Food price inflation hit a five-month low last month, reaching 3.5 per cent as commodity prices continued to fall, according to figures released today.
Non-food prices declined 0.4 per cent in February, according to the British Retail Consortium (BRC)-Nielsen Shop Price Index, while overall shop price inflation reported a 0.5 per cent increase on January to 1.1 per cent.
Deep discounting in January is a key factor in the fall in non-food and rise in overall inflation, which remains well below the Consumer Price Index of 2.7 per cent.
BRC Director General Helen Dickinson said of the figures: “There are still pressures in the pipeline, especially from recent rises in the price of animal feed, but barring any major shocks I would expect food inflation to stay fairly steady in the medium term.
“The overall inflation figure is up, another sign that discounting is less extensive than it was in January.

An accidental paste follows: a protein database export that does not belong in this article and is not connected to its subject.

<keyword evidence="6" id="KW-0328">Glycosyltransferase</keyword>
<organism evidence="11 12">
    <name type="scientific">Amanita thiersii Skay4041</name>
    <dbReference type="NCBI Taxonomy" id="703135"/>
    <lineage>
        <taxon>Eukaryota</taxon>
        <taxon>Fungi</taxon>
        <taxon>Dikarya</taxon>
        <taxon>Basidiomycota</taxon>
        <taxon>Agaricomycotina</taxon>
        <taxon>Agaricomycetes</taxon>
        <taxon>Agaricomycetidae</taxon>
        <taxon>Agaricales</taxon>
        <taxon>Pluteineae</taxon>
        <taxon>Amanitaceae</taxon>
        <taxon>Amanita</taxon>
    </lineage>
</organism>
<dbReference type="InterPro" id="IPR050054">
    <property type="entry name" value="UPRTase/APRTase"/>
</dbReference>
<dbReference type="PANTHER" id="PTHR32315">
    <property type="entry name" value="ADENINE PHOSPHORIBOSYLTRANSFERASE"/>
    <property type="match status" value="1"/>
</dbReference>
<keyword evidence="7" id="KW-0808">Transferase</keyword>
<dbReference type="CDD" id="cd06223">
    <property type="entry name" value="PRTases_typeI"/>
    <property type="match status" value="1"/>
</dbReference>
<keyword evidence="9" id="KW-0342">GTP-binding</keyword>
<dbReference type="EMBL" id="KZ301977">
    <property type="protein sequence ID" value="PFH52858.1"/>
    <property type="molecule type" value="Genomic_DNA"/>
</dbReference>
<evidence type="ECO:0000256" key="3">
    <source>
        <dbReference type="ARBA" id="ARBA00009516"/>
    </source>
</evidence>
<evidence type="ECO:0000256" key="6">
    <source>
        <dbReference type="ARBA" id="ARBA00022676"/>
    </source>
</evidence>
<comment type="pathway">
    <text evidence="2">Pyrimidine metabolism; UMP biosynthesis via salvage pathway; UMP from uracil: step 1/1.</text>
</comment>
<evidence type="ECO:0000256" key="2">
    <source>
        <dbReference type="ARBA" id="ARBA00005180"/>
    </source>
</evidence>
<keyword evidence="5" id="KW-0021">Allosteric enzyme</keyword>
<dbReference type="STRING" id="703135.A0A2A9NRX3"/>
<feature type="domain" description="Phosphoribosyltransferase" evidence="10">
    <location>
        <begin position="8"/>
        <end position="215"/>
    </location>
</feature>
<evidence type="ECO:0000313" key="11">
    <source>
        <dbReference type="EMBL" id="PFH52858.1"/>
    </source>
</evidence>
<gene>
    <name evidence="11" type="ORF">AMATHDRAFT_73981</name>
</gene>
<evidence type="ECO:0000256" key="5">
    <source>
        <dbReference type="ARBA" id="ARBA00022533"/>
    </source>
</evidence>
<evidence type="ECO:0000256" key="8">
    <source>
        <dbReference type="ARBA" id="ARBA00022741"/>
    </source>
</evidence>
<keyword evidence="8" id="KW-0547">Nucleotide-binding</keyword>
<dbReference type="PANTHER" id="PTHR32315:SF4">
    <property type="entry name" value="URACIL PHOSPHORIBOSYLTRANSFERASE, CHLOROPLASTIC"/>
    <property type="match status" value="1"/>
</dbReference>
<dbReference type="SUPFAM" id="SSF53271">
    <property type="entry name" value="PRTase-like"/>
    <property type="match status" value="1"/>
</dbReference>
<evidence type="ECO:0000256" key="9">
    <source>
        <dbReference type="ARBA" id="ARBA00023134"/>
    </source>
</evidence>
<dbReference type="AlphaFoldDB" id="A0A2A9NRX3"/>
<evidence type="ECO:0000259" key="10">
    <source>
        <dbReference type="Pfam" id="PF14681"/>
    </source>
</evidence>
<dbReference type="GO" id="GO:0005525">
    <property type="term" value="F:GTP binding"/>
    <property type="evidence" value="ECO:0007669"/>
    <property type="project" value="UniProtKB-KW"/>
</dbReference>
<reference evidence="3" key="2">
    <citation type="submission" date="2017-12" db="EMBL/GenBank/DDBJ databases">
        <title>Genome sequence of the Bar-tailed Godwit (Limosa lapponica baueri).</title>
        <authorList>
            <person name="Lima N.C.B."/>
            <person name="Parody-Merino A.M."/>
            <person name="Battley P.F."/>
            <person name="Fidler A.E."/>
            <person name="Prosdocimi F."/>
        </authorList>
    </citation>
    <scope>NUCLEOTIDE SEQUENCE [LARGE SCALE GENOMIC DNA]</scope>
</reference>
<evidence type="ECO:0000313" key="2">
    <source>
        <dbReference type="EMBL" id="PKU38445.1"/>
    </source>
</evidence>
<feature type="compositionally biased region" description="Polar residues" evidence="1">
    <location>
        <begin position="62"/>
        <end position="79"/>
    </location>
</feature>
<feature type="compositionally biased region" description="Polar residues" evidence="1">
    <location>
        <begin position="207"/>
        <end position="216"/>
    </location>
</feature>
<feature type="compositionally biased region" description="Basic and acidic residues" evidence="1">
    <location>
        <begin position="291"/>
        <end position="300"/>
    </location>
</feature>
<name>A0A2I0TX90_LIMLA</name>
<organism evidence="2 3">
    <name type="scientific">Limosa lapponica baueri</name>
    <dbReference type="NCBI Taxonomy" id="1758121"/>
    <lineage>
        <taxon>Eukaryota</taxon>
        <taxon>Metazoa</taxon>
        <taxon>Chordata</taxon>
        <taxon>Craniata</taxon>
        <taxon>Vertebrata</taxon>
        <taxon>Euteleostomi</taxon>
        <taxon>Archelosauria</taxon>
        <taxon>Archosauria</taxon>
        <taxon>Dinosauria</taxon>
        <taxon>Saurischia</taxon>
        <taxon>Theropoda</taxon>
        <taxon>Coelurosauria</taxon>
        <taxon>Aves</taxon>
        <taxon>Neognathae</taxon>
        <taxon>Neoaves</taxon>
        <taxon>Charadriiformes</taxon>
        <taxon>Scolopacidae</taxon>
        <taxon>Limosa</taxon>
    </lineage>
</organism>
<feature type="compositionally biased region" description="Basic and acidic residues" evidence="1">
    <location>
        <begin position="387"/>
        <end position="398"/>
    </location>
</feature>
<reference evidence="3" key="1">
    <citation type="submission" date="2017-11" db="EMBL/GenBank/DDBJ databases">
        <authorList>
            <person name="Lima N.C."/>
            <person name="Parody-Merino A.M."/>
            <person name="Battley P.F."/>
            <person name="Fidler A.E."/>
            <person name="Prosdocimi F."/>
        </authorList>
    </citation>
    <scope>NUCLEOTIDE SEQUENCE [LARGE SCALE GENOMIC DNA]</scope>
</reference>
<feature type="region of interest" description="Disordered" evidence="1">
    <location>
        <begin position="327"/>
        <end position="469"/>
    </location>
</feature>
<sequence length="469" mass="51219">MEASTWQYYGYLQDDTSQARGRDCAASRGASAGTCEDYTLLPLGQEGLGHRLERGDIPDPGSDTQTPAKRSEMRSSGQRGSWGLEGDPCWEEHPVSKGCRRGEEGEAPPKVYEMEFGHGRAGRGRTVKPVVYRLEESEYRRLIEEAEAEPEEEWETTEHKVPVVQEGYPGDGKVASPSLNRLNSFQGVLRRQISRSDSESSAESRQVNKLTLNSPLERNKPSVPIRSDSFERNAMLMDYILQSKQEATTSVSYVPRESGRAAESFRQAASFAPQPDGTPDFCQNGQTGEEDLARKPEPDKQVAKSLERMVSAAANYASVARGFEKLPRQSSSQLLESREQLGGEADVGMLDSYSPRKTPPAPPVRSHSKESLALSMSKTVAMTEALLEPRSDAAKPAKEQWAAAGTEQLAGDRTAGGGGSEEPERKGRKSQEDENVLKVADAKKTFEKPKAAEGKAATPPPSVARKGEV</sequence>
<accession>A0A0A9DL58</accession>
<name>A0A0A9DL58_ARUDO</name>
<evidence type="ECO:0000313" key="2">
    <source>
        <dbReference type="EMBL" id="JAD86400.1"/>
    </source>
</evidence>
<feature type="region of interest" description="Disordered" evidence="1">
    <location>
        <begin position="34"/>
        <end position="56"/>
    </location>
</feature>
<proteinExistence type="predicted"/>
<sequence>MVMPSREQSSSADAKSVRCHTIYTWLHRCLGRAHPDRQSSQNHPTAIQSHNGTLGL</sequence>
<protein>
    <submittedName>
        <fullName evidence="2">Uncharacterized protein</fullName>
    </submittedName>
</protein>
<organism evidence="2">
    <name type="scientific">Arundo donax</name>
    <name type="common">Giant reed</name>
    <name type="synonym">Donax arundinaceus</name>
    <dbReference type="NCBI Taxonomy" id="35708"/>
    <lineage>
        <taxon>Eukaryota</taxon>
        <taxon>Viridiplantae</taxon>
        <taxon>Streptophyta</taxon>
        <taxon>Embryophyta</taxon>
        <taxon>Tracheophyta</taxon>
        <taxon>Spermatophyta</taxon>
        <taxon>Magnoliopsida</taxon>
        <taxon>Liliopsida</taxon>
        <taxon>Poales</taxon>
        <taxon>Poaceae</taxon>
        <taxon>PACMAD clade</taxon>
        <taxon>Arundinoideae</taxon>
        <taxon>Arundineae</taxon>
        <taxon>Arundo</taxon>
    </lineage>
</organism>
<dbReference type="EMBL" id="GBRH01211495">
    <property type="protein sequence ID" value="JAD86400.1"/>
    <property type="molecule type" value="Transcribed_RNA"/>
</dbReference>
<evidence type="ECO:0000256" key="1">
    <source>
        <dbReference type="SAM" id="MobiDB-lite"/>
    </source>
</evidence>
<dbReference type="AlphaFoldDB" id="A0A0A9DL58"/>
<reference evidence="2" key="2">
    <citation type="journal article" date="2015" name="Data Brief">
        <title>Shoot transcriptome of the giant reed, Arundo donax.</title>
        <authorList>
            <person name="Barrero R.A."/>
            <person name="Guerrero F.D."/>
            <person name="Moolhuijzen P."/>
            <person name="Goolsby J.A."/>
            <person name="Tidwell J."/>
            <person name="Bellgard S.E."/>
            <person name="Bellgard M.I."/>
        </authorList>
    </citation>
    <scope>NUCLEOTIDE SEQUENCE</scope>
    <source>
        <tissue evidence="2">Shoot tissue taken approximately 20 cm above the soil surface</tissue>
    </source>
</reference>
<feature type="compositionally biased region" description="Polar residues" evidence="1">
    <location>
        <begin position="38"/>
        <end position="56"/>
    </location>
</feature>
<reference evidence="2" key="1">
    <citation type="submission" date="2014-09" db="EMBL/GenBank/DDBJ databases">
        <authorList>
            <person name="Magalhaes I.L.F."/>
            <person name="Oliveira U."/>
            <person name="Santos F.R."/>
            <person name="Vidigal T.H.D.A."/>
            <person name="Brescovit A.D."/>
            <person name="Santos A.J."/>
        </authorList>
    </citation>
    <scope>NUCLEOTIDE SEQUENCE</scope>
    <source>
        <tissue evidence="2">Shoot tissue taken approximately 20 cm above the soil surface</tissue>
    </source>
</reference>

“But it’s still well below the Consumer Price Index of 2.7 per cent – a reflection that, with consumer confidence still weak, retailers continue to do all they can to offer the best possible value.
“And our February sales figures, which showed the strongest sales growth for three years, suggest that customers are responding well to this.”
While a decrease in food inflation will be welcomed by retailers and consumers alike, last month Tesco’s CEO Philip Clarke warned that rises in food prices were possible due to the ongoing horsemeat scandal which has forced the supermarket to pledge to source more of its meat from the UK and undertake stringent DNA testing to avoid further contamination.
Mike Watkins, Head of Retailer and Business Insight at Nielsen, acknowledged that inflation trends remain unpredictable.
“Food inflation continues to be volatile due to global factors such as worldwide demand, harvests and commodity prices and this month we have seen ambient food prices rising less slowly in the stores”, Watkins commented.
“This will help shoppers in the short term even if the outlook for inflation remains uncertain.
“We can also expect shoppers to continue to look for more savings in the weeks leading up to Easter and for retailers to respond with a continuation of heavy promotional activity.”